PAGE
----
A quick test would be to unplug everything from the pack and directly plug a couple clip lights or other loads into each dimmer and see if it still happens just to rule out some kind of cabling error.
     
  13. RonHebbard

    RonHebbard Well-Known Member Premium Member

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    @JimOC_1 I understood the OP to say his DMX line was terminated by the last pack in the line. Are you suggesting his model of dimmer pack does not include termination? This was my suspicion as well and why I asked the question.
    Toodleoo!
    Ron Hebbard
     
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  14. JD

    JD Well-Known Member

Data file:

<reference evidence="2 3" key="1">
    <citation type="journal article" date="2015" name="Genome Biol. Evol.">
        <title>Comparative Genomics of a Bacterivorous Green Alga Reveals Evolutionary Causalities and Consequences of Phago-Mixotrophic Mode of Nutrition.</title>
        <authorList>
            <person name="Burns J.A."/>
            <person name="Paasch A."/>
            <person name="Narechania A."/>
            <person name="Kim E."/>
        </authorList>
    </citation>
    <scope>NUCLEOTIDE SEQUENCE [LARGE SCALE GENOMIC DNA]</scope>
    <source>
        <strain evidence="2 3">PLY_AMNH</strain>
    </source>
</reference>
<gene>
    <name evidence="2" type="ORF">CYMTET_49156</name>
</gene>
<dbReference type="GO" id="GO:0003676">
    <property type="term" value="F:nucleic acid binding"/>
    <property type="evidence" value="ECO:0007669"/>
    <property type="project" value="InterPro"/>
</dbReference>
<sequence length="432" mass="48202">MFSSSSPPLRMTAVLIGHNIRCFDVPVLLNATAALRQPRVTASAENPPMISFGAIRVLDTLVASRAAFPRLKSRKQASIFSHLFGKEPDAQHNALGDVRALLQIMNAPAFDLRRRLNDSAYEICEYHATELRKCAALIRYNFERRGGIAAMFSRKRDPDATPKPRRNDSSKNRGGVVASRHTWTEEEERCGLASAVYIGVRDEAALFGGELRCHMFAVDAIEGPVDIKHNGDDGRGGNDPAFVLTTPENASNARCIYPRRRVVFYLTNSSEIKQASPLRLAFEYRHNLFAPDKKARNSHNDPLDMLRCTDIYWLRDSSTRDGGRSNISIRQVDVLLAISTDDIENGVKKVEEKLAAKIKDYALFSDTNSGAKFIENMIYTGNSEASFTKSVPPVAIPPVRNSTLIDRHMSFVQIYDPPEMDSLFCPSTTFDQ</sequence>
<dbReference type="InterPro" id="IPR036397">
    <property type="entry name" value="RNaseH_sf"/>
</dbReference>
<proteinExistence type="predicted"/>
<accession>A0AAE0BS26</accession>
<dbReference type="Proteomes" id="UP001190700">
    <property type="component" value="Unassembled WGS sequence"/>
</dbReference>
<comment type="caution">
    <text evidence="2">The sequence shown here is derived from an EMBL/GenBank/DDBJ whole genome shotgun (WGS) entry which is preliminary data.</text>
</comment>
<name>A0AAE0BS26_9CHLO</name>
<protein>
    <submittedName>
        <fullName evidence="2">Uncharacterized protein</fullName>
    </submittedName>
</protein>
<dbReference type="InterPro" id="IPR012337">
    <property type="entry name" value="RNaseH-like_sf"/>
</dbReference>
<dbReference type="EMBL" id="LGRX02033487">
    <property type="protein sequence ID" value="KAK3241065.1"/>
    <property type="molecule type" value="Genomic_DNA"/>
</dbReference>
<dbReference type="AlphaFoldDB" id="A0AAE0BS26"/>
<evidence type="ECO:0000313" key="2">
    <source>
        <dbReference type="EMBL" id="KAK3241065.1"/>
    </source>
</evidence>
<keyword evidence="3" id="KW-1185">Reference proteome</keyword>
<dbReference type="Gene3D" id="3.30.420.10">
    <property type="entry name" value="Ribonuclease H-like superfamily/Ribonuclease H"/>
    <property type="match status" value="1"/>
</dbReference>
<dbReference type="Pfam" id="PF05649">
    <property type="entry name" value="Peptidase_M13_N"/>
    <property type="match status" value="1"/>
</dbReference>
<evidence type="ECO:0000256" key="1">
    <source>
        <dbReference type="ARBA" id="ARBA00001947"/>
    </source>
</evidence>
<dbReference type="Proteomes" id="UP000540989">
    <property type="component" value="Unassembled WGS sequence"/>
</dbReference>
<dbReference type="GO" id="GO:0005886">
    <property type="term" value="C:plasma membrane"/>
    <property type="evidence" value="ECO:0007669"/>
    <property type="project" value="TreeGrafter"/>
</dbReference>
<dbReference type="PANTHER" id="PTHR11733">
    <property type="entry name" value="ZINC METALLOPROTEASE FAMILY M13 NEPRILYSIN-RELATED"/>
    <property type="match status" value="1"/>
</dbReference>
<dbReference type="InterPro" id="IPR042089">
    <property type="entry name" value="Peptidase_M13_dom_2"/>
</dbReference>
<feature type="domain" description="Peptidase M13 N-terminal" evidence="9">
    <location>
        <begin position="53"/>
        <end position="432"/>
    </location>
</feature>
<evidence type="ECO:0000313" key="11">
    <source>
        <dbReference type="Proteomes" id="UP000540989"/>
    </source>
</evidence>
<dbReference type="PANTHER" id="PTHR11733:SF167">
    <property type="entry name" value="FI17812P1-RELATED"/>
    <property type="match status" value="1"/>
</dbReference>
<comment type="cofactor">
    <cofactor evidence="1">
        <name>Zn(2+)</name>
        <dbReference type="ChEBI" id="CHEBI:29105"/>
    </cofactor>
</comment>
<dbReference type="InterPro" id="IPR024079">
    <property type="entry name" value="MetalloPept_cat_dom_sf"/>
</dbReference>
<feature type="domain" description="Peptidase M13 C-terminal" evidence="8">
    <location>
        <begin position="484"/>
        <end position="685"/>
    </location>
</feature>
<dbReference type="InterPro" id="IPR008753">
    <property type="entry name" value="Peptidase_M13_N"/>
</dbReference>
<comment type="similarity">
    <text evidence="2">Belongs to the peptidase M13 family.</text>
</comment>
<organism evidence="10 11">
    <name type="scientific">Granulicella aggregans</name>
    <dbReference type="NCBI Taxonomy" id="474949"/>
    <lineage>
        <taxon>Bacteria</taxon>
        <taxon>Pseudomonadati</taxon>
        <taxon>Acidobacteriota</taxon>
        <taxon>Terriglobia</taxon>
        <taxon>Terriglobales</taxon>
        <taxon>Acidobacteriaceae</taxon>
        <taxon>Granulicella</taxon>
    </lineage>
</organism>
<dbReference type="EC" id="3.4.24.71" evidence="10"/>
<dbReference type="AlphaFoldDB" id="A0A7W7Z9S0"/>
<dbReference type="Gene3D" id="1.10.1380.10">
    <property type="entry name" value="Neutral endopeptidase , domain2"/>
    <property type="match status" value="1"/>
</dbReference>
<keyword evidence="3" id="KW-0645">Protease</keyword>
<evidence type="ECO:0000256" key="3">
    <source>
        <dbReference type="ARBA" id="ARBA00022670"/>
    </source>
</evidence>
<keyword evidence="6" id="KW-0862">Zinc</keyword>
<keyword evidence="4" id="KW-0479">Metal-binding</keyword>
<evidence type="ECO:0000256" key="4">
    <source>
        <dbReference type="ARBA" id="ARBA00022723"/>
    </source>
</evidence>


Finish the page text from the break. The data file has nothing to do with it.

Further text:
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    Thinking ZVC error. (Zero Voltage Cross Detector) Basically, it sets the point where all the firing circuits take their time cues from. If there is too much noise going into the dimmer from the power line, or as a result of other dimmers in the pack firing, errors can occur that shift the black level causing high idle. Often, this may be a result of too much resistance between the power mains and the dimmer pack. (Think long or under-gauged cable.) Even an exceedingly long line from the service panel to the outlet may cause the problem. To diagnose: Plug the pack directly into a know solid power outlet with no extensions. Plug 100 watt clip lights into each channel and try to duplicate the problem. If you can't, then what is described above could be the problem. If the problem continues, then I would suspect a failing part in the ZVC circuit inside the pack, or the processor in the firing circuits have a problem and it's time to send the pack out for service.